When your credit card bill arrive and you open the envelope, you might enter a state of shock after seeing that your total balance for the month. Aside from the principal, you will also see several fees that skyrocketed your bill to an unexpected amount. Credit cards offer unparalleled convenience—at a certain price, of course. While there are laws that protect credit card owners from exorbitant and/or hidden fees, knowing the fine print of your banking statement can help you dodge some of the fees. To better equip yourself with the knowledge on how banks charge you for your cards, here are the most important credit card fees you need to know.
(Check out: Never Fall For The Following Credit Card Myths)
A credit card’s annual fee is a payment charged by the credit card provider for the use of the credit card. Regardless of how often you use your credit card, banks will still bill you with annual fees for having the convenience of the credit card. Usually, annual fees in the country range between PhP 500 to PhP 5,000 depending on the level of card issued to the user (classic, silver, gold, platinum). If you want to avoid paying for the annual fee, you can talk to your bank and see if they can waive the fee for you. More often than not, they waive the annual fees just to keep their customers satisfied.
Cash advance fee
Applicable only if you make a cash advance using your credit card, this type of fee imposed on clients who made cash withdrawals using their card. Banks typically charge a minimum fee or a percentage of the cash advance, depending on which is higher. Since cash advance fees tend to be higher than other charges set by the bank, you should only make withdrawals with your credit card in case of emergencies.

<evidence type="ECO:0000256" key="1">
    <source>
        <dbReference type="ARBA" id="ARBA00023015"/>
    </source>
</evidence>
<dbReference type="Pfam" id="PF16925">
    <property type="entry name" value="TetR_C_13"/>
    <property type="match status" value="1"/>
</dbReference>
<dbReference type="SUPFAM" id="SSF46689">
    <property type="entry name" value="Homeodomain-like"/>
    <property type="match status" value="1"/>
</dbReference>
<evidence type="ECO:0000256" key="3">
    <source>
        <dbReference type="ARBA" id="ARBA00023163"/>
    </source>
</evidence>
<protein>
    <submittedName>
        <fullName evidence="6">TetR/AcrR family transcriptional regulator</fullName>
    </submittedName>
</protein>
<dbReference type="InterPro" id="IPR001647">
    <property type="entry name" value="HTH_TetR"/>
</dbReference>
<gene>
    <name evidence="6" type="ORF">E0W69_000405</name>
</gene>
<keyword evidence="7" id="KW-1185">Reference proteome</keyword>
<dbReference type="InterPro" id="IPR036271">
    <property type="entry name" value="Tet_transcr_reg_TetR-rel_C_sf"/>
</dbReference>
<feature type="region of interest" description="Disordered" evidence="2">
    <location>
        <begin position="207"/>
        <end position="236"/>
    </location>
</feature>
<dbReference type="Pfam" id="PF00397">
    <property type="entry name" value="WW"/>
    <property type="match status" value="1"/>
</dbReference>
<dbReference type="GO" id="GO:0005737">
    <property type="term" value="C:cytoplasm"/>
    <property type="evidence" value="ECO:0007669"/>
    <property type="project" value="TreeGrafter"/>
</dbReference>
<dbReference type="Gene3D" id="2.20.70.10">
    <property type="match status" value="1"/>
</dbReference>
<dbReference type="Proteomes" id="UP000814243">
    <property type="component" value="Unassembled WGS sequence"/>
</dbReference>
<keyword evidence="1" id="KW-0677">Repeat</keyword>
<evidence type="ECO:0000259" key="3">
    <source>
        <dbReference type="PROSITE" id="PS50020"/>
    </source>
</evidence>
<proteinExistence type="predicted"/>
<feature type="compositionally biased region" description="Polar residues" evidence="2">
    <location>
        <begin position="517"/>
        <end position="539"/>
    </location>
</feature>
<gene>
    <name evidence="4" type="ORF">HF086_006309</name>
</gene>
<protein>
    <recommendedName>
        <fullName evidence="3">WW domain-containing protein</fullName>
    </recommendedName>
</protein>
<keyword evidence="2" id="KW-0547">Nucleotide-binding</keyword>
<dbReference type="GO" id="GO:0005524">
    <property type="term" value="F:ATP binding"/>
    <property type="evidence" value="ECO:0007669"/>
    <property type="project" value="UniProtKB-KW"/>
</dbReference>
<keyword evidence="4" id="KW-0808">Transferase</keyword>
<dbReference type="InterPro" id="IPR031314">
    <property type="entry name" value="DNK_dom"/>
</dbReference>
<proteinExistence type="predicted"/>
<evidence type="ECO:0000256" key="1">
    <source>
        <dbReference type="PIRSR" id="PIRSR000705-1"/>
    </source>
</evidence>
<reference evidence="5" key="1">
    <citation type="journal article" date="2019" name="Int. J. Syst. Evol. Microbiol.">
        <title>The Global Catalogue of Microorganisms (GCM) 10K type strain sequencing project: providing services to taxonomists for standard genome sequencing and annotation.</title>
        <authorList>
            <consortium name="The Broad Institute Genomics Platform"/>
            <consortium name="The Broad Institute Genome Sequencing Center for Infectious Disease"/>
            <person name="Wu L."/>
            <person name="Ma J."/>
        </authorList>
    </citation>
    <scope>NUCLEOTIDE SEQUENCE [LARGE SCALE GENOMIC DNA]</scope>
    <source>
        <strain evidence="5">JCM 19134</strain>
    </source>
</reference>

In certain cases where you reach you reach your credit limit and you still need to use your card, you can go over the edge and use your card even if you’ve maxed out—for a fee, of course. Known as over-the-limit fees, you will be charged with a certain amount for every transaction done in excess of your assigned credit limit.
Late payment fee
When you fail to pay your bill before the due date indicated on the statement, banks will account this fee in your bill next month. Banks typically charge a minimum fee or a percentage of the past due amount, whichever is higher. To avoid this, you need to be religious with your payments and settle your balance on time.
Supplementary card fee
Just like the annual membership fee, banks charge clients with supplementary card fees for the convenience of using the said card. The supplementary fee is always lower than the annual fee paid by the principal cardholder, in rare cases lower than half of the principal’s annual fee.
Returned check fee
When you try to settle your account with a check and it returned for certain reasons, banks will charge you with a returned check fee for the inconvenience caused by the dishonored check. The amount charged by banks for the returned checks vary according to their discretion.
Currency conversion fee
Also known as foreign transaction charge, credit card companies bill you for using your card and converting those charges to other currencies. Whether you use it directly when you’re overseas or make online transactions that use foreign currencies, you will still be charged with this fee for every transaction.
Balance transfer fee
Balance transfer is the act of moving your existing credit card debt from an existing account to a new one, thus allowing you to avail lower interest rates and better payment terms. While this may benefit those with outstanding balance in the long run, banks charge a flat rate or a certain percentage for every transfer made.
Card Replacement Fee
Applicable only when customers who lost their cards and went through the entire reporting procedure, card replacement fees are charges imposed to the users for the issuance of the new card.
Keeping track of all the fees may be a difficult task, most especially for first-time credit card holders who just received their plastic. However, knowing the fees listed on your billing statement will help you make better decisions by knowing which services require extra fees, and whether these fees are worth it.
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